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Cross border drug flows rising in North West Laos’ Luang Namtha

Publication Date : 09-12-2013


The proliferation of drugs is a posing a serious challenge for the largest settlement in North West Laos’ Luang Namtha authorities as large quantities are now being seized on a daily basis, according to security officials.

“On average, we have seized between 100 to 500 kgs of drugs every day this year,” said Deputy Head of the provincial Public Security Force Lieutenant Colonel Insom Khamlasinh.

H said the drugs are coming in from neighbouring countries via the riverports of Xiengkok in Long district and Xiengkhaeng in Sing district.

Provincial officials have been seizing large quantities of amphetamines, heroine and crystal methamphetamines.

According to Lieutenant Colonel Insom, they cracked down on 35 drug related cases this year with more than 5 million amphetamine tablets, 21 kg of heroine, and 56 kg intercepted.

The colonel said even though the police force conducts regular patrols trafficking is still on the rise and a number of groups are operational, involving criminal operators from both Laos and Myanmar.

Police readily admit that the number of traffickers who manage to escape is more than the number apprehended and the quantity of drugs lowing through is greater than that intercepted.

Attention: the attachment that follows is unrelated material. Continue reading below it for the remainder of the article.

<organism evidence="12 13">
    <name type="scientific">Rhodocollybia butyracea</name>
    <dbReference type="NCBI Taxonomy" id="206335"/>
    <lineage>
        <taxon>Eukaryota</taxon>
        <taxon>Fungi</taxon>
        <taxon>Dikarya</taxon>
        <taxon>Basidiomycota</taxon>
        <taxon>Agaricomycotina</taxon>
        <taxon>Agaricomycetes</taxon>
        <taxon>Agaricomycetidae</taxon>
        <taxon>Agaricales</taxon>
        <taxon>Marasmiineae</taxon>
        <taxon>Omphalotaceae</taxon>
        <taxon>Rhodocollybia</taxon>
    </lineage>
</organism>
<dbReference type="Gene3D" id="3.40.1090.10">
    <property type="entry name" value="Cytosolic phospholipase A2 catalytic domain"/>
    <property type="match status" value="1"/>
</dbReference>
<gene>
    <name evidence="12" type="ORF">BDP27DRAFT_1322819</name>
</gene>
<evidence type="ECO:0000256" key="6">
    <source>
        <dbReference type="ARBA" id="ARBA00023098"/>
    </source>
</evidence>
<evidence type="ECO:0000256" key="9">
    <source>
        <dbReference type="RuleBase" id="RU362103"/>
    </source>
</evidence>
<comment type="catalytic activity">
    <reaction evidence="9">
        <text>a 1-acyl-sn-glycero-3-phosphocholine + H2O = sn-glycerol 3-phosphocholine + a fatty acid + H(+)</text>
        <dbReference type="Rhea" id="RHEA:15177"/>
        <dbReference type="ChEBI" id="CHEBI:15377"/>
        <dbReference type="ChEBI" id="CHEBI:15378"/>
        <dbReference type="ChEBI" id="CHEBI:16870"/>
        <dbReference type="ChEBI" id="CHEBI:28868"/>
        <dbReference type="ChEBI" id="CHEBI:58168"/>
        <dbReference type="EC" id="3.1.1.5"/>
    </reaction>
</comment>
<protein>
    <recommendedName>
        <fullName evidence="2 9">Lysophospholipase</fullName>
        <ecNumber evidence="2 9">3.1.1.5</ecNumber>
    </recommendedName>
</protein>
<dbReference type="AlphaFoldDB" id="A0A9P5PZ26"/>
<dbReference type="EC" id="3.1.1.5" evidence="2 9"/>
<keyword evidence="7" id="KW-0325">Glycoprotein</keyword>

Lieutenant Colonel Insom did not want to mention the destination the traffickers were aiming for, but he noted that drug abuse is proliferating locally as a result.

Drug use is increasingly widespread among students, workers, and other group of young people in Luang Namtha, especially in the provincial capital.

The situation is a major concern for authorities because most of the cases they have intercepted have been at random road blocks and it is hard to gain any advance intelligence about the traffickers operations.

He expressed his concerns that the problem will only get worse on Road No 3 following the opening of the Mekong bridge in Bokeo, which he said will also facilitate trafficking via concealment in freight trucks.

Lieutenant Colonel Insom said his force lacks the necessary equipment to deal with the situation such as machines to scan goods containers. “It is difficult to identify whether a 20-30 tonnes of goods container is free from drugs without scanning it,” he said.

The province Public Security Force is currently implementing the Ministry of Public Security's Decision No.1470 on combating negative social phenomena and suppressing criminal activity.

Lt Col Insom said there are many difficulties, including insufficient vehicles and budget shortages, which he said are both very necessary for patrols to reach the mountainous and dangerous areas.

“Even though the traffickers are not modernised, it is difficult for our force to crack down on them because we are also not modernised either,” he said.




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